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This chapter discusses the diagnosis, evaluation and management of neutropenic fever. The initial presentation of the critically ill with neutropenic fever may be overt with a clinical presentation similar to that of septic shock and including hypotension, respiratory failure, or any other major organ dysfunction. It may also be cryptogenic with isolated confusion, coagulopathy, or cardiac arrhythmias. Elderly patients and those taking steroids may present as hypothermic or euthermic. Any unexplained acute clinical deterioration should be considered a fever equivalent. Critically ill patients with neutropenic fever will most frequently present with common infections. However, their immunocompromised state places them at risk for more complex disease processes of almost any organ system. The pathophysiology of the decompensating patient with neutropenic fever is similar to that of a patient in septic shock. Those patients should be resuscitated similarly by the rapid and aggressive administration of crystalloids.
This chapter discusses the diagnosis, evaluation and management of rhabdomyolysis. Physical examination of a patient with rhabdomyolysis may reveal muscle swelling and tenderness, with occasional skin changes including discoloration, induration, and blistering. It is possible for rhabdomyolysis to present without any of these signs or symptoms, making serum markers essential to the diagnosis. Severe cases may present with hypovolemic shock, acute kidney injury (AKI), metabolic acidosis, disseminated intravascular coagulation (DIC), compartment syndrome, hyperkalemia, and cardiac arrhythmias. Compartment syndrome occurs due to swelling and edema of the injured muscle: classic physical examination findings include pain, paresthesias, paralysis, pallor, and pulselessness. The cornerstone of management includes discontinuation of inciting factors and aggressive management of fluid and electrolyte abnormalities. Intravenous fluids enhance renal perfusion and increase urinary flow in order to prevent AKI and increase potassium excretion.
Acute resuscitation and care of unstable and critically ill patients can be a daunting experience for all trainees in the emergency department or the intensive care unit. The practical, easy-to-read and evidence-based information in Practical Emergency Resuscitation and Critical Care will help all physicians understand and begin management of these patients. This book offers the collaborative expertise of dozens of critical care physicians from different specialities, including but not limited to: emergency medicine, surgery, medicine and anaesthesia. Divided into sections by medical entities, it covers essential topics that are likely to be encountered in the emergency department where critical care often begins. The portable format and bullet point style content allows all practitioners instant access to the principle information that is necessary for the diagnosis and management of critical care patients.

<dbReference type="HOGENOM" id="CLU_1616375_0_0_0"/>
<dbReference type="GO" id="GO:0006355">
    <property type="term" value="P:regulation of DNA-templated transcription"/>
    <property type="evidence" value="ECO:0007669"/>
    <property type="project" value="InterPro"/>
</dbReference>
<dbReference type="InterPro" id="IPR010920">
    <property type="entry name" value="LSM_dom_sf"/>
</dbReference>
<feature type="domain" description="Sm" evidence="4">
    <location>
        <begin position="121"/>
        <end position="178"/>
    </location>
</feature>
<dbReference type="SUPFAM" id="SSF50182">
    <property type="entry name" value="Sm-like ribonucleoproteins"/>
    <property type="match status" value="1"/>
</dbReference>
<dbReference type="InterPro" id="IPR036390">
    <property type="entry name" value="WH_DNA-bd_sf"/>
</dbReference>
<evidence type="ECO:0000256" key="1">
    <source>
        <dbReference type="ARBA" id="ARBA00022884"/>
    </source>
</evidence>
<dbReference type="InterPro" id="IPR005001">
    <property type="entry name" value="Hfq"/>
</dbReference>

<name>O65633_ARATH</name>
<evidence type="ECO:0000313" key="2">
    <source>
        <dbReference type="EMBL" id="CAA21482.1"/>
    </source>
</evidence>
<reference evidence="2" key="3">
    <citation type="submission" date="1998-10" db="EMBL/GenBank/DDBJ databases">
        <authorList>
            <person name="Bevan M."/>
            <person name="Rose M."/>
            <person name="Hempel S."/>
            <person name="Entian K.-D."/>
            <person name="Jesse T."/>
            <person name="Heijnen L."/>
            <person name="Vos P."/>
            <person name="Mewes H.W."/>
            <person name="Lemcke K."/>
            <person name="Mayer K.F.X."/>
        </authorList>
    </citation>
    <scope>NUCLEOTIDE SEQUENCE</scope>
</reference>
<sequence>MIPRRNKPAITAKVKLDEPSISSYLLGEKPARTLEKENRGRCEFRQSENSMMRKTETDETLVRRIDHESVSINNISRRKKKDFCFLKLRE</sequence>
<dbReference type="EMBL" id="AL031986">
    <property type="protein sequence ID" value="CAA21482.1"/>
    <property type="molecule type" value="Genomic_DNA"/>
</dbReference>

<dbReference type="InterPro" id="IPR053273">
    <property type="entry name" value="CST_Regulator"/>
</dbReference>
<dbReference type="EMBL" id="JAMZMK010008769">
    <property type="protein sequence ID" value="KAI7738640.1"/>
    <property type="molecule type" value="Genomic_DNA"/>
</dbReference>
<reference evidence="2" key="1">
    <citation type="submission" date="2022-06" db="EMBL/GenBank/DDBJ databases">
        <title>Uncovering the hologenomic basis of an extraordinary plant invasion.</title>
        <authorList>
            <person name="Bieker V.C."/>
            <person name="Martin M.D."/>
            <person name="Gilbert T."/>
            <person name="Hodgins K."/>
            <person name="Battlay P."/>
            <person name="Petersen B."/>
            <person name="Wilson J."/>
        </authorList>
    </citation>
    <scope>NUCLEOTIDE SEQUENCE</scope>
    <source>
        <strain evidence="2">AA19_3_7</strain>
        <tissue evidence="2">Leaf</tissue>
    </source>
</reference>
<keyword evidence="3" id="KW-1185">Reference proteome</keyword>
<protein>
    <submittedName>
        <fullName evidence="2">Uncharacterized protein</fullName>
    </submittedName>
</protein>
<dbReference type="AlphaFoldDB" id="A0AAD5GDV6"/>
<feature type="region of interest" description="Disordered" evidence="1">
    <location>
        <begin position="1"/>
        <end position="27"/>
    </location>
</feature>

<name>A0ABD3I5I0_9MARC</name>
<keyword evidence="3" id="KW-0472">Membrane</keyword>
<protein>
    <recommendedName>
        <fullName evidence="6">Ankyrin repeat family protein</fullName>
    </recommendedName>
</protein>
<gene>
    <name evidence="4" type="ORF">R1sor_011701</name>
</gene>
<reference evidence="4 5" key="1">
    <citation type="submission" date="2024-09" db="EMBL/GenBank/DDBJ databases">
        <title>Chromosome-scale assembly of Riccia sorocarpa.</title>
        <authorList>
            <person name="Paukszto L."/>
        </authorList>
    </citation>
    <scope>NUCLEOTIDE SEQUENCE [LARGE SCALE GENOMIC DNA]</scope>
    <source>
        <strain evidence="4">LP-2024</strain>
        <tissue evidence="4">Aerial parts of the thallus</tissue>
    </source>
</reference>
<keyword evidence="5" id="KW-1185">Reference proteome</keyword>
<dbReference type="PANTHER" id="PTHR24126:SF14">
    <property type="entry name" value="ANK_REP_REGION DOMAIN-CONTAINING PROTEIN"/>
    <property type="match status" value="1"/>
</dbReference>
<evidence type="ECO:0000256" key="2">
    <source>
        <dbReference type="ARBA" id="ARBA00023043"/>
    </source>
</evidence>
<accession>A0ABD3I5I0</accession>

This chapter discusses the diagnosis, evaluation and management of renal emergencies including metabolic acidosis, metabolic alkalosis, respiratory acidosis and respiratory alkalosis. The symptoms depend on the severity and etiology of the underlying acidosis, and are often nonspecific. Altered mental status, weakness, nausea, and abdominal pain are common. Hyperkalemia is often present due to transcellular shift of K-plus out of cells and H-plus into cells. Kussmaul respirations are classically associated with diabetic ketoacidosis (DKA), and refer to rapid, deep breathing. The critical presentation includes extreme acidemia that leads to neurological dysfunction (severe obtundation, coma, and seizures) as well as cardiovascular complications (arrhythmias, decreased cardiac contractility, arteriolar vasodilation, and decreased responsiveness to catecholamines). Profound hypotension and shock can result, which can complicate management since hypotension and shock are often the cause of the acidosis. If acidosis is due to DKA, treatment requires insulin and IV fluid resuscitation.
This chapter discusses the diagnosis, evaluation and management of bradyarrhythmias. Sinus bradycardia occurs in 15-20% of patients with acute myocardial infarction secondary to ischemia of the sinoatrial (SA) node. Syncope may result from primary dysrhythmia or from reduced cardiac output. A 12-lead electrocardiogram (ECG) is essential for the diagnosis of bradycardia and to differentiate between the different types of bradyarrhythmias. History should focus particularly on symptoms of ischemic heart disease, and on medications such as nodal blockers. As the bradycardia worsens, cardiac output decreases as well. This results in hypotension and hypoperfusion that need to be corrected using medications or a pacemaker. In addition, a decrease in cardiac output can result in pulmonary edema. Even with the development of pulmonary edema, the bradycardia is the first thing that needs to be addressed. Treatment of the cardiogenic pulmonary edema can be instituted afterward.
This chapter discusses the diagnosis, evaluation and management of neck trauma. It presents special considerations with regard to immobilization and the safety of removing the cervical collar for penetrating neck trauma. High-resolution computed tomography angiography (CTA) is the initial diagnostic study of choice in the stable patient with penetrating neck trauma or blunt neck trauma when blunt cerebrovascular injury is suspected. CTA can be the initial diagnostic study of choice regardless of zone of injury. CTA is particularly useful for zone I and III penetrating injuries, which are more difficult to evaluate by physical examination. Unstable patients with penetrating injuries require immediate surgical consultation and exploration in the OR. Unstable patients include those patients with hard signs: clear airway injury (air bubbling through wound), hemodynamic instability despite resuscitation, uncontrolled bleeding (including expanding hematoma), or evolving neurological deficit.